Attorney for David Carson Michael Bindas contended that Maine’s state aid policy is “discrimination no matter how you slice it” because it differentiates between schools that are nominally religious and those that put their faith into practice.

Hearing Highlights

Several justices, including Chief Justice John Roberts, signaled to their potential ruling by pointing to the possibility for Maine to grant aid to some parents and not others depending on the religiosity of the individual institutions involved.

Roberts, who is often considered a swing vote on the conservative majority court, presented a hypothetical to Taub comparing two schools: one which is more neutral in its application of its religion and one which  “is infused in every subject with their view of the faith.” He asked Taub if parents wishing to send their children to either school would both receive funding, to which Taub said only the first, less religious option would warrant tuition assistance.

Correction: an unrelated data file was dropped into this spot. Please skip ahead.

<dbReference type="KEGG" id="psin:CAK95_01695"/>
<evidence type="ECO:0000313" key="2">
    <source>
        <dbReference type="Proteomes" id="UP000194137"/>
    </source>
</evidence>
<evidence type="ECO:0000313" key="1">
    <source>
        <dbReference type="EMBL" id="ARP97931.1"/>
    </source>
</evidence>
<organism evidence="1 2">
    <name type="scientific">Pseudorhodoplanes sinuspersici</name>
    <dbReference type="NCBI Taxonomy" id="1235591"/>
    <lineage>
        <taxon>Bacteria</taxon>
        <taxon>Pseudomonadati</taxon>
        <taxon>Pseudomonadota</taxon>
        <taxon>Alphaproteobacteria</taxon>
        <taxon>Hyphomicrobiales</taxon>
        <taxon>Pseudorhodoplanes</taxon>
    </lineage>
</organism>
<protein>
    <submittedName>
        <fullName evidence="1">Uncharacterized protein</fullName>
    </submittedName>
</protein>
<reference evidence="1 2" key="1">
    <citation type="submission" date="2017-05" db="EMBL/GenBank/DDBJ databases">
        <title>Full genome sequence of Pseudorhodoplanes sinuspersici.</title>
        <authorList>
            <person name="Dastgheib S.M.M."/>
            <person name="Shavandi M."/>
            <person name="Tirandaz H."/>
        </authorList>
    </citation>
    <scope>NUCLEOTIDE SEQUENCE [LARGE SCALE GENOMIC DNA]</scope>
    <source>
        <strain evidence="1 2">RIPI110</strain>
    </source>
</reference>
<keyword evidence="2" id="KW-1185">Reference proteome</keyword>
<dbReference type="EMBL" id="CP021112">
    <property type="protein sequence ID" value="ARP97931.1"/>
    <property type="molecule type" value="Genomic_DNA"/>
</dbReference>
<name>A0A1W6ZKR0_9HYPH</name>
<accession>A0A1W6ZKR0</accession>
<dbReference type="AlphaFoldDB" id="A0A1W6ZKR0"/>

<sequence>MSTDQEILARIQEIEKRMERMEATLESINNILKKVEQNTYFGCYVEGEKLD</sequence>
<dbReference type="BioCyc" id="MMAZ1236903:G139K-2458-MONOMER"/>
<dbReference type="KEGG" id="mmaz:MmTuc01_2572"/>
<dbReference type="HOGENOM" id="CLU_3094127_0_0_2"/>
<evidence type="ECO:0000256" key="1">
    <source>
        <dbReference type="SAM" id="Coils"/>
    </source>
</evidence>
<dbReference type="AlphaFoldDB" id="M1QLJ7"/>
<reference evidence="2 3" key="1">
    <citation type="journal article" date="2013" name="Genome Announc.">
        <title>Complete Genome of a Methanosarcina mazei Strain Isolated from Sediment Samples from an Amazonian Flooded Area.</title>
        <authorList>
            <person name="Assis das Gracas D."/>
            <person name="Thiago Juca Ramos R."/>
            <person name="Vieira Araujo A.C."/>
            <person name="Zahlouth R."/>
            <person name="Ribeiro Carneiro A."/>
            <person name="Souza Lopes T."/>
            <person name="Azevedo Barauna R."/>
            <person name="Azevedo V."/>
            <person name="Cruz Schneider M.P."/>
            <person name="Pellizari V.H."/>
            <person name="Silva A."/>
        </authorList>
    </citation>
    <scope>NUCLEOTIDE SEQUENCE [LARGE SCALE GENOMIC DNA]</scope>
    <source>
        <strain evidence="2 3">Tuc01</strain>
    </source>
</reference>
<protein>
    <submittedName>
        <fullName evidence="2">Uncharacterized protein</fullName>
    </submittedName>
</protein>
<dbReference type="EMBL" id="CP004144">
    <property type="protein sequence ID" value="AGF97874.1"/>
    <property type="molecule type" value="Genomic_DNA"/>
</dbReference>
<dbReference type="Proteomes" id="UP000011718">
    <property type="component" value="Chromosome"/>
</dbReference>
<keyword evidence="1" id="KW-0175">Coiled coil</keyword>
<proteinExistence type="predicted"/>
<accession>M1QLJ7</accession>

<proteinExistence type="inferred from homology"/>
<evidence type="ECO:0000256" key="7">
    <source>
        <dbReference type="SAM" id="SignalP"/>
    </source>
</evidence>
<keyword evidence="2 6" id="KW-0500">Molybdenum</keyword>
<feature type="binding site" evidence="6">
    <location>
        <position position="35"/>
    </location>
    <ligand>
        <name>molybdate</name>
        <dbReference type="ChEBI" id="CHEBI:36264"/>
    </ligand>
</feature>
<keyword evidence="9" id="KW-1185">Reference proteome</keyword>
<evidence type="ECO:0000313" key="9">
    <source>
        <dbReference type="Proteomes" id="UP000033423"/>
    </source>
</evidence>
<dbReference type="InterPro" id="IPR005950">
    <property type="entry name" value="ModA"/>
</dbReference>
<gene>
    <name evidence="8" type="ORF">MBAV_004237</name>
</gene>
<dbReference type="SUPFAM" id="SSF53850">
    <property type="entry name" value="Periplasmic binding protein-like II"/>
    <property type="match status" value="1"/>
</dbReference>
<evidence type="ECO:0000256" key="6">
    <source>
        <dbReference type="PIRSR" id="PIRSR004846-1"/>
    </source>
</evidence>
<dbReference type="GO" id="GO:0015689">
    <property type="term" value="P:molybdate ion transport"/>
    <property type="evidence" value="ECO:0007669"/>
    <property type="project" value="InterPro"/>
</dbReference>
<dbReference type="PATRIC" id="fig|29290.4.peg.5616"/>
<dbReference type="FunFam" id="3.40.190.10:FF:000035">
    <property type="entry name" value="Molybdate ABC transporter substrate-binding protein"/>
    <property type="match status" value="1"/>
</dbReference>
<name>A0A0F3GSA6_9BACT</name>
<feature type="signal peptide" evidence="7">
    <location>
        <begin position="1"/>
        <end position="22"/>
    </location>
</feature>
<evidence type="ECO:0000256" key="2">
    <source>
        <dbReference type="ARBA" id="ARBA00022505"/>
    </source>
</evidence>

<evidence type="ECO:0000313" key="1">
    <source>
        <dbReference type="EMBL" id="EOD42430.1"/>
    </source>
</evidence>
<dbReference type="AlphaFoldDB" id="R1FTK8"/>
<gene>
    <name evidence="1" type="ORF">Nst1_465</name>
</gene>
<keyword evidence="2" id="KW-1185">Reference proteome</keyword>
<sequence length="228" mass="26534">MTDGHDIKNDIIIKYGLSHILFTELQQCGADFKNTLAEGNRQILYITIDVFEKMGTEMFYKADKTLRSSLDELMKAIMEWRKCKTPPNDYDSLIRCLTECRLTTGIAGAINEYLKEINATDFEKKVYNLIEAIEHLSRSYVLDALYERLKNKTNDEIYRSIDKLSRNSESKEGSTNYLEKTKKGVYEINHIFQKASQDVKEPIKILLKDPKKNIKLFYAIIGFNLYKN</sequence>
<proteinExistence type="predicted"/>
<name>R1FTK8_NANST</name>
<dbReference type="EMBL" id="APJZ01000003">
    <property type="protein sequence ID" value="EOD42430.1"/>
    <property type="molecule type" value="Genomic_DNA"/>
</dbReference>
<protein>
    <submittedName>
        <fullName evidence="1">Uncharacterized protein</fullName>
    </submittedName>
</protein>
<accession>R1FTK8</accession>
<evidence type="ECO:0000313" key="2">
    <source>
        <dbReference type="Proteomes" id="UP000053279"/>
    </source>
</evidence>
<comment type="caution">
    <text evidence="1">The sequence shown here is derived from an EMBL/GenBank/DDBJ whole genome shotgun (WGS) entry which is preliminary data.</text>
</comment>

Susan (no last names released) bows her head in prayer as she and fellow fourth-grader Carolyne (L) attend a prayer service to give thanks that no one has died since a car plowed into 12 children, including Vanessa, and three teachers the day before at Westminster Academy Christian Day School, January 31, 2002, in Eagle Rock near Los Angeles, CA. 65-year-old Kae Hak In of Glendale, at the school to pick up her grandchild, apparently put her foot on the gas pedal instead of the brake and her car lurched into the crowd of children. A group of seventh-and eighth-graders on the the Arcadia Christian School basketball team helped a group of adults pick up the car to extracate four or five people before firefighters arrived. (Photo by David McNew/Getty Images)

 The case, Carson v. Makin, is centered around parents who wished to send their children to Christian schools using state aid (Photo by David McNew/Getty Images)